"Leave it" is a command we expect our dogs to understand.
Why can't we?
Along the Lowcountry coastline, the command for humans should be: "Leave it alone!"
A gorgeous new book from the University of South Carolina Press and the Coastal Conservation League leaves me with this message as it takes the reader onto a spit of coastal sand known as Deveaux Bank.
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It is a seabird rookery, now more than 200 acres, lying in the mouth of the North Edisto River. Its windswept terrain, sometimes called an island and sometimes called a sand spit, provides a rare place for dozens of species of birds to regenerate year-round.
The words and photographs in the book called "Deveaux: Deveaux Bank Seabird Sanctuary, South Carolina" are by Dana Beach. He is founder and executive director of the Coastal Conservation League based in Charleston. With regional offices in Beaufort and elsewhere in the state, the nonprofit advocacy group has for 25 years helped protect coastal wildlife, land and cultural traditions.
In the book, the reader is given a long view of a small piece of earth, which has long been studied and often threatened.
DDT. A proposed bombing range. Hurricane David. Over time, each has threatened the wildlife of Deveaux.
On a wider scale, clashes with nature have increased with the march of humanity to the coastline. Hilton Head Island is the poster child of this movement.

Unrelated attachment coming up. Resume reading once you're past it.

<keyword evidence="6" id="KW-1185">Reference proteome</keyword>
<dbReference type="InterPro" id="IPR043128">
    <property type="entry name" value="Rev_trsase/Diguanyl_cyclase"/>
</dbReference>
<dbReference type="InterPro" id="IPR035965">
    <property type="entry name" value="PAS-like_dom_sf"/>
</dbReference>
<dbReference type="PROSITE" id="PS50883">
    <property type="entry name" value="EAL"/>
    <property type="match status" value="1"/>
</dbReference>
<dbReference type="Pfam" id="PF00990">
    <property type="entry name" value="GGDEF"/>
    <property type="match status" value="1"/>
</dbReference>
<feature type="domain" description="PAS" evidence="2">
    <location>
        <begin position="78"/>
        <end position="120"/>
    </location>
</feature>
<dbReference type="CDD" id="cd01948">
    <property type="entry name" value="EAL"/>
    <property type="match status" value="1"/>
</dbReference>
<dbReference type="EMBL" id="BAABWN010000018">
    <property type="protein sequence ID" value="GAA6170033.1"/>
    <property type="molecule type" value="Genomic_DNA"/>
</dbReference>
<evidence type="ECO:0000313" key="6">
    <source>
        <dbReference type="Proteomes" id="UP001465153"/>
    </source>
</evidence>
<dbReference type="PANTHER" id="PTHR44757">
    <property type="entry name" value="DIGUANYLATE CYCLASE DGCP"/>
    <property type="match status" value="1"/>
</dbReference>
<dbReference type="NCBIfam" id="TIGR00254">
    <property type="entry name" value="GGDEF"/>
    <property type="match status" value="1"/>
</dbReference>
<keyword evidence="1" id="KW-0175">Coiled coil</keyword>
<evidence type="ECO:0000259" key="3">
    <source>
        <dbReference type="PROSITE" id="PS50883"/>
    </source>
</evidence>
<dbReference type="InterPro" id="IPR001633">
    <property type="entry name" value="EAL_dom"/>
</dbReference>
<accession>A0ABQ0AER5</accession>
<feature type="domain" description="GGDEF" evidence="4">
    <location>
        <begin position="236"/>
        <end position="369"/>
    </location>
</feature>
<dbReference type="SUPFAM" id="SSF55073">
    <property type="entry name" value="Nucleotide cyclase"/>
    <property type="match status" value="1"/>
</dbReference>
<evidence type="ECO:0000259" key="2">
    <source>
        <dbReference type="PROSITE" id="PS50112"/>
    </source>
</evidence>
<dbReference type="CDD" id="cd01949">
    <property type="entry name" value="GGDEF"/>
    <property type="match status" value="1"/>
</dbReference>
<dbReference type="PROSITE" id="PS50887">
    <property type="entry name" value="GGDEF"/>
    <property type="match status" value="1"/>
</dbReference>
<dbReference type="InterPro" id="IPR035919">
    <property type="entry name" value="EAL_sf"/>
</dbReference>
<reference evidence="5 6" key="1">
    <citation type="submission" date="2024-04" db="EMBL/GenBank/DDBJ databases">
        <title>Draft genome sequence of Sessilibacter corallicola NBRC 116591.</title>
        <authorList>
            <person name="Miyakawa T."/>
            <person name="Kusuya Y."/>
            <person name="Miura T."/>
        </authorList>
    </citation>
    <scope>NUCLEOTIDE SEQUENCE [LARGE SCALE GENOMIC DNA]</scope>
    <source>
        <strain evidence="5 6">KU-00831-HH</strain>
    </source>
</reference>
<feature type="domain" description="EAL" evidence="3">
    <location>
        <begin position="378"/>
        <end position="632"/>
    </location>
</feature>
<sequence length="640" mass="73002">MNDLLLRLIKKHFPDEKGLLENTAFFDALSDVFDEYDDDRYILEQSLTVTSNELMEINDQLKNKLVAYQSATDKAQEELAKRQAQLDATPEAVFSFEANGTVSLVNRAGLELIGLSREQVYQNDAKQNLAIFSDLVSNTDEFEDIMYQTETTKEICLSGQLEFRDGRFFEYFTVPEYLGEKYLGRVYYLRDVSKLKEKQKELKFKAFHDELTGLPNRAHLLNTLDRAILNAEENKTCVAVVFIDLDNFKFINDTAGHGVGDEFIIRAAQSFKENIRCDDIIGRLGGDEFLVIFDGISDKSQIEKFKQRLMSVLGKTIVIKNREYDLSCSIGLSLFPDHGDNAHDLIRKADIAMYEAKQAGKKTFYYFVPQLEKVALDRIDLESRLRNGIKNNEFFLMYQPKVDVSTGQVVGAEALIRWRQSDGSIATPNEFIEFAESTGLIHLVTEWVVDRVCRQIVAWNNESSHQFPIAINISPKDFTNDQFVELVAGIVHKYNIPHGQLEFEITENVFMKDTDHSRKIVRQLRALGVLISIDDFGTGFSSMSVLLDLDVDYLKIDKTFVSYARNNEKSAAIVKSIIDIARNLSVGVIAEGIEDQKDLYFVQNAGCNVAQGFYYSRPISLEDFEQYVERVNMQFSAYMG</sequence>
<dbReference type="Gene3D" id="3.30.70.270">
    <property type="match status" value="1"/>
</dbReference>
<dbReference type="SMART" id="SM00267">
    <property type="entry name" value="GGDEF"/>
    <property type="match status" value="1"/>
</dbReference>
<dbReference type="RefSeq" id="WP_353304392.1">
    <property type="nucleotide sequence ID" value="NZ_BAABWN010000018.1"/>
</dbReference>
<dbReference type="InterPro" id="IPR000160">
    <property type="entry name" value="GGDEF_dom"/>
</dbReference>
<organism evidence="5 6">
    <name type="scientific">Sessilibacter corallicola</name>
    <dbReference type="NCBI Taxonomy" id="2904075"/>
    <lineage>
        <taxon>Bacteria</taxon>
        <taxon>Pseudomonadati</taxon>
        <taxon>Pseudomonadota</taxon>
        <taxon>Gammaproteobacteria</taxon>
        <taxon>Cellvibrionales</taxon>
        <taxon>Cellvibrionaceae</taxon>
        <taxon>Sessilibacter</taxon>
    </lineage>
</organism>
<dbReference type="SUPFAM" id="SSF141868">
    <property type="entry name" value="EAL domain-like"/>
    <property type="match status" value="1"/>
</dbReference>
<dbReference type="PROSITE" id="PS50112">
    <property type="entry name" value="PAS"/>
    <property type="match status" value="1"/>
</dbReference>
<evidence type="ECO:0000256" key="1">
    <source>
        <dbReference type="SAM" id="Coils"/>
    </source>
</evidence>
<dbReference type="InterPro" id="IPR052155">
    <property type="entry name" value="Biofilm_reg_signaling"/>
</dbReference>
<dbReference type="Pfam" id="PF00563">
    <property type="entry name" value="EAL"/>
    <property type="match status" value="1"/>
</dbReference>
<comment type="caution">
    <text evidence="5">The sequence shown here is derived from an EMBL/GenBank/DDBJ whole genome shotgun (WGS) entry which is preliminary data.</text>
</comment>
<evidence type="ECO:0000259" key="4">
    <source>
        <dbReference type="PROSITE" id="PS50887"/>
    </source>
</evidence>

"Scattered summer home development in the 20th century on Edisto, Pawleys Island and Myrtle Beach foretold a trend that would explode in the 1960s, beginning with the transformation of Hilton Head Island by Charles Fraser at Sea Pines," the book says.
"Air conditioning, golf and interstate highways have more profoundly shaped the Lowcountry than even rice and cotton. Sea Pines took the natural amenities of the coast -- the beach, sea breezes, tidal creeks -- and added the unnatural amenities of fairways, berms and greens, HVAC systems and I-95, luring hundreds of thousands of people from up and down the Eastern Seaboard to vacation and live on what had formerly been dark, mysterious and economically inconsequential barrier islands."
Conservation victories also are an important part of the Lowcountry's big picture, the book says, but "the sheer volume and constant presence of residents and visitors have pushed seabirds and shorebirds into increasingly limited and more marginal areas to feed and rest."
Residents of the Lowcountry cannot think that birds can always nest somewhere else, that our dogs don't bother the birds, that underbrush and buffers can be cleared without diminishing birdlife, or that natural forces will get the sand spit anyway so why bother.
The book helps us see our feathered neighbors as ones filled with beauty and mystique. It teaches us who they are, and what they're like. We learn their habits and incredible itineraries. We appreciate what Deveaux and our own shores mean to them, and to life and beauty worldwide.
In return, the birds ask for very little, the book says:
"That we are respectful when we visit and don't interfere with their nesting and rearing young, that we refrain from stealing the modest amounts of sand that compose these islands in order to shore up poorly developed beaches, and that we don't throw trash in the ocean."
They also need a special mindset from Lowcountry humans. The mindset should not be, "How can I fix this up?" but "How can I leave this alone?"
Follow columnist David Lauderdale at twitter.com/ThatsLauderdale.